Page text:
By Niall Walker
As the wars wage on, the rich musical heritage of the region risks being drowned out by the chorus of bombs and bullets. Heavy metal Islam, Niall Walker argues, is more than a controversial genre. It is a path to cultural reconciliation.
The Arabian Stallion
Let me paint a very simple picture of recent history. In the Middle East, the West backed the wrong horse, and has paid the price ever since.
Backing this particular Arabian stallion has, however had its advantages. The House of Saud have been providing petroleum for our cars, central heating systems and aeroplanes since the 1930s.
The price for this has been our reticence – to the point of complicity – regarding the regime’s human rights abuses, a silence which, through decades of ever-increasing dependency on oil, has only grown louder.
A few more churns on this sickening cycle have been notched in recent days. First, a High Court ruling that arms sales to the Saudis – arms which are pouring over hospitals, water plants and schools in Yemen – are lawful (useful, as BAE finalises the transferral of the last of 27 cruise fighter jets to the Arabian Peninsula).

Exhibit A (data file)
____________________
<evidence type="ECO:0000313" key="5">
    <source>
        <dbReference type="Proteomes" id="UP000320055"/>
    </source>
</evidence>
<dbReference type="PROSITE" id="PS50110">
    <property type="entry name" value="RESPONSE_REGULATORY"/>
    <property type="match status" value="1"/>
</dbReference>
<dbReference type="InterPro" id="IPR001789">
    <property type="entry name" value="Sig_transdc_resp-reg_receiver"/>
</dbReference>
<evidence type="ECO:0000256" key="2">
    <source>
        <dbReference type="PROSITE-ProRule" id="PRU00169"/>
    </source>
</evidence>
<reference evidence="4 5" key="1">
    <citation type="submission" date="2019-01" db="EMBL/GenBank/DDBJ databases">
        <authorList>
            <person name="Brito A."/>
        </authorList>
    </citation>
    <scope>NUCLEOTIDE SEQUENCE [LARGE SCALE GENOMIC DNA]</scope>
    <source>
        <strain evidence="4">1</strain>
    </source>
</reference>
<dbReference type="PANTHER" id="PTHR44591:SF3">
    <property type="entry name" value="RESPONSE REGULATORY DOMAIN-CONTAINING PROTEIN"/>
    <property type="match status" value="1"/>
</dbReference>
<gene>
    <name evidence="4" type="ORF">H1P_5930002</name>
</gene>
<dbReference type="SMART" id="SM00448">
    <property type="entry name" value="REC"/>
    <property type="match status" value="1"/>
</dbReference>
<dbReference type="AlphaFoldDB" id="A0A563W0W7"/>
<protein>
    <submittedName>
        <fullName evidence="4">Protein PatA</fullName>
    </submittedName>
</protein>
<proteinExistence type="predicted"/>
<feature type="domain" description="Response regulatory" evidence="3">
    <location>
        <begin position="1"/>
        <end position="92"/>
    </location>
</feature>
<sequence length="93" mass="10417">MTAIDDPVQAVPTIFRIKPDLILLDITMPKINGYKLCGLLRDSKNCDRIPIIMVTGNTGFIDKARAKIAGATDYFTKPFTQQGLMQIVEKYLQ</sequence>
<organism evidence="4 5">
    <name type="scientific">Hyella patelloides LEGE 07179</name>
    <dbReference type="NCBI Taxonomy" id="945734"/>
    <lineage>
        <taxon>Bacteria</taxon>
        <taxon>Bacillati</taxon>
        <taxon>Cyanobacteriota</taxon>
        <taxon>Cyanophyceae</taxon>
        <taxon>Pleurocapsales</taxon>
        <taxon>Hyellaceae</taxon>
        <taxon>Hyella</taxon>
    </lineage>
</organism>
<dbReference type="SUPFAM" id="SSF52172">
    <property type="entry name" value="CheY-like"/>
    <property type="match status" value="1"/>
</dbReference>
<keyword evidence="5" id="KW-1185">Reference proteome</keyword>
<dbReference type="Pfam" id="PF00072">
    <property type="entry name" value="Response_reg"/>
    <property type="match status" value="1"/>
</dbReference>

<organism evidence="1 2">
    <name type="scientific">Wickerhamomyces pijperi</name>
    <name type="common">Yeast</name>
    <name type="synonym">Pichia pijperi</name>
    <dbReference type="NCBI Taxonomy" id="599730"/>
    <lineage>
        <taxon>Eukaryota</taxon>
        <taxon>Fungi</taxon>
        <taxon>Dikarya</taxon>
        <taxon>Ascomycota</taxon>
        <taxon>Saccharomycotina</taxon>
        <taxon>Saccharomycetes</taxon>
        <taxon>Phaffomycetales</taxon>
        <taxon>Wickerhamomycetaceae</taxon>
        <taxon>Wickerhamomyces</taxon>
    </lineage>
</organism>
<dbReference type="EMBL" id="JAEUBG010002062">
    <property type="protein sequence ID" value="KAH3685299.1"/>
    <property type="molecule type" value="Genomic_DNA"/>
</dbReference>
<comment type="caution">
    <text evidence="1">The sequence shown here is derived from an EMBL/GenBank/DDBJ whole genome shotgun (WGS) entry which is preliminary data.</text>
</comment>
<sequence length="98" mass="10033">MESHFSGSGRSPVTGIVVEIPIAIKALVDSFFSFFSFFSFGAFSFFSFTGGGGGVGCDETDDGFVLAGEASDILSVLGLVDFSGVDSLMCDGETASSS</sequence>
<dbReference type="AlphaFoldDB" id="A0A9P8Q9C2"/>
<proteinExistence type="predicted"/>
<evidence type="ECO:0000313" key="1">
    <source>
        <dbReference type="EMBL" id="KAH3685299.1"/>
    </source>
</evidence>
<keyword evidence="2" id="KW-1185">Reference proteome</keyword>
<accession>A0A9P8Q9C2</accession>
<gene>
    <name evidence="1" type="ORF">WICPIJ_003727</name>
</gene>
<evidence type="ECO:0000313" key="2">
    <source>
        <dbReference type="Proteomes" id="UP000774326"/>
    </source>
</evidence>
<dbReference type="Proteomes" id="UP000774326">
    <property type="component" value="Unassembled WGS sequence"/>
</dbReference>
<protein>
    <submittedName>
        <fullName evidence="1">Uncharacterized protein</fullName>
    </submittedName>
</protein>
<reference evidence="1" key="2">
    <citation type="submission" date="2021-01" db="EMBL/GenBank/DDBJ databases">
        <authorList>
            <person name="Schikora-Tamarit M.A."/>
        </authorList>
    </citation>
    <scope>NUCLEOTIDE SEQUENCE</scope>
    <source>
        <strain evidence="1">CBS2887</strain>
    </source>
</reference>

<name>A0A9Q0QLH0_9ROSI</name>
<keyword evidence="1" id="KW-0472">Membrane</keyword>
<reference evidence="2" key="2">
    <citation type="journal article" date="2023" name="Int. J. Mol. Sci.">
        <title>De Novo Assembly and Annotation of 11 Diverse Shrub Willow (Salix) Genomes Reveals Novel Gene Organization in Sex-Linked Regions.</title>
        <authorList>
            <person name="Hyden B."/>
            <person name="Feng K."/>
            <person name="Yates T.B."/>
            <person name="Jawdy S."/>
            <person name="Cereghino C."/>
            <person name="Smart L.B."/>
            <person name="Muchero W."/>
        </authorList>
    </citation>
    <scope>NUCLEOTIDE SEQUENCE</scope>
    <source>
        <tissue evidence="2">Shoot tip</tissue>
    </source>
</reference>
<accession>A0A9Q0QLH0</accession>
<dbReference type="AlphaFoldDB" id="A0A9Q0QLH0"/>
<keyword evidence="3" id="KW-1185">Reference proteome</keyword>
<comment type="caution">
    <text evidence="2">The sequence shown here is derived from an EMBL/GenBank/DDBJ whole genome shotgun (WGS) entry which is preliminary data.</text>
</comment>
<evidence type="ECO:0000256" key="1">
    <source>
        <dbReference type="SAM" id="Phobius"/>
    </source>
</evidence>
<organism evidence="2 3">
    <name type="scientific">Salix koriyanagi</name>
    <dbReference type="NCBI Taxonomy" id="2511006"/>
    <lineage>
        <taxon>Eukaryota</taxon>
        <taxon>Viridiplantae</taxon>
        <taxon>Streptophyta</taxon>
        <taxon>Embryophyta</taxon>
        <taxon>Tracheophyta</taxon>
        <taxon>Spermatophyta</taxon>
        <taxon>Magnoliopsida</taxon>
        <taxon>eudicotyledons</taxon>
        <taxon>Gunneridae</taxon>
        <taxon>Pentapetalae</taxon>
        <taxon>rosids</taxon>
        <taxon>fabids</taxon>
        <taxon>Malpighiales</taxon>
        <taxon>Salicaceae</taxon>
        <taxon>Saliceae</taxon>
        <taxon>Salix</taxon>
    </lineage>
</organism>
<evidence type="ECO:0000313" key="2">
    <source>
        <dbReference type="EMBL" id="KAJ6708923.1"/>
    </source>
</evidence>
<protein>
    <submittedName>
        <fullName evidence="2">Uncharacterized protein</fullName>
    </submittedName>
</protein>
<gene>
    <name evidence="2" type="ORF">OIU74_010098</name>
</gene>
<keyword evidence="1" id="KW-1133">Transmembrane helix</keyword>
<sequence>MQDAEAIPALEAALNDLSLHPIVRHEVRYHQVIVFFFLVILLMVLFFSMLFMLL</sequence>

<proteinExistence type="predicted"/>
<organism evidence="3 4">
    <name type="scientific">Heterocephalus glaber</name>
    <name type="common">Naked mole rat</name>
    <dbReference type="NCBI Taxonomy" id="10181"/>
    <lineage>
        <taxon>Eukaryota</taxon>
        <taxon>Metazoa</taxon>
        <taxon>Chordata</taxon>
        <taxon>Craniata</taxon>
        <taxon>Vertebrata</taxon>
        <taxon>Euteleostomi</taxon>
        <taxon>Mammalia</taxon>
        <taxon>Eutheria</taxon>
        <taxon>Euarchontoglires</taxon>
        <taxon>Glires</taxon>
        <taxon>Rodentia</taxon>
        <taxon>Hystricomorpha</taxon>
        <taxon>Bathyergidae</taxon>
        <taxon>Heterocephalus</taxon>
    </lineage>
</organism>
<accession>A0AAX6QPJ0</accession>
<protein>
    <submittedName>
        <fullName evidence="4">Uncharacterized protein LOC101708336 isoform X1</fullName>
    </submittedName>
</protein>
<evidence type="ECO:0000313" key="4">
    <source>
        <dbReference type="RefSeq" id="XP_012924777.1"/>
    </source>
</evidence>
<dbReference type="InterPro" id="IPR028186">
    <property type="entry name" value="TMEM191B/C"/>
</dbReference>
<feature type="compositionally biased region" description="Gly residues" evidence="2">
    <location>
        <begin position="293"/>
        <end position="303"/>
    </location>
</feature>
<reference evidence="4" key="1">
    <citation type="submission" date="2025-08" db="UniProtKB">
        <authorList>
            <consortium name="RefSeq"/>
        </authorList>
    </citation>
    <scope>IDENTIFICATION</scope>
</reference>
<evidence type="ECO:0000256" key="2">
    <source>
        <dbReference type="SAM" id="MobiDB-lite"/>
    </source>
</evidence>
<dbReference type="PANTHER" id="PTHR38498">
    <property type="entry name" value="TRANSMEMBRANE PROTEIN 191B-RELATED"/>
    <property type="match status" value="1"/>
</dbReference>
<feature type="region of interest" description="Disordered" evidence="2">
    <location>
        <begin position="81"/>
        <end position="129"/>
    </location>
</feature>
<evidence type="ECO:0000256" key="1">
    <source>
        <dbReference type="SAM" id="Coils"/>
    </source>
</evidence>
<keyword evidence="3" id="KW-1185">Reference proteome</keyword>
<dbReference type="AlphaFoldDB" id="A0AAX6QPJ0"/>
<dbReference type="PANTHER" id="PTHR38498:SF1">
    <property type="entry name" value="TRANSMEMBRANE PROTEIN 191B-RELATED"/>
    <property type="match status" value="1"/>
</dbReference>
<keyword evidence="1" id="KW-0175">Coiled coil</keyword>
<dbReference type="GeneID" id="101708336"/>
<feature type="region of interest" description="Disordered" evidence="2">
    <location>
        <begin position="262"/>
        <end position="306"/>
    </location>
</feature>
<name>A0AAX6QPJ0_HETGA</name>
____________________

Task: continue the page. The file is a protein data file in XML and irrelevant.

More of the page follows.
Days later, Home Sec Amber Rudd withheld the classification of a document detailing where funding for domestic terrorism was coming from. Last year, another secret report was leaked, highlighting the link between the Saudis and the instigators of the attack on the World Trade Centre in New York, the provocation for a ‘War on Terror’ which shows no sign of ending.
More still, in her revealing new book Oil and the Western Economic Crisis, Helen Thompson reveals how a drastic change in the price of ‘black gold’ precipitated the fall of the Global Economy in 2008. This completes the outline of the world’s principle power relation: one in which Western powers, drunk on the tantalising fumes of petroleum, sacrificed their liberty for one more hit from a dodgy dealer.
Now, like any addict, we have reached breaking point. Our continual financial and military aid for the Kingdom must now be explained to a Western populace with increasingly hostile views towards ‘Islamism’. This caricature of Islamic culture – conservative, sandy and intolerant of democracy – appears in part to stem from our legitimisation of the Saudis.
We must find another horse in this increasingly bloody and complex race. The question is: which?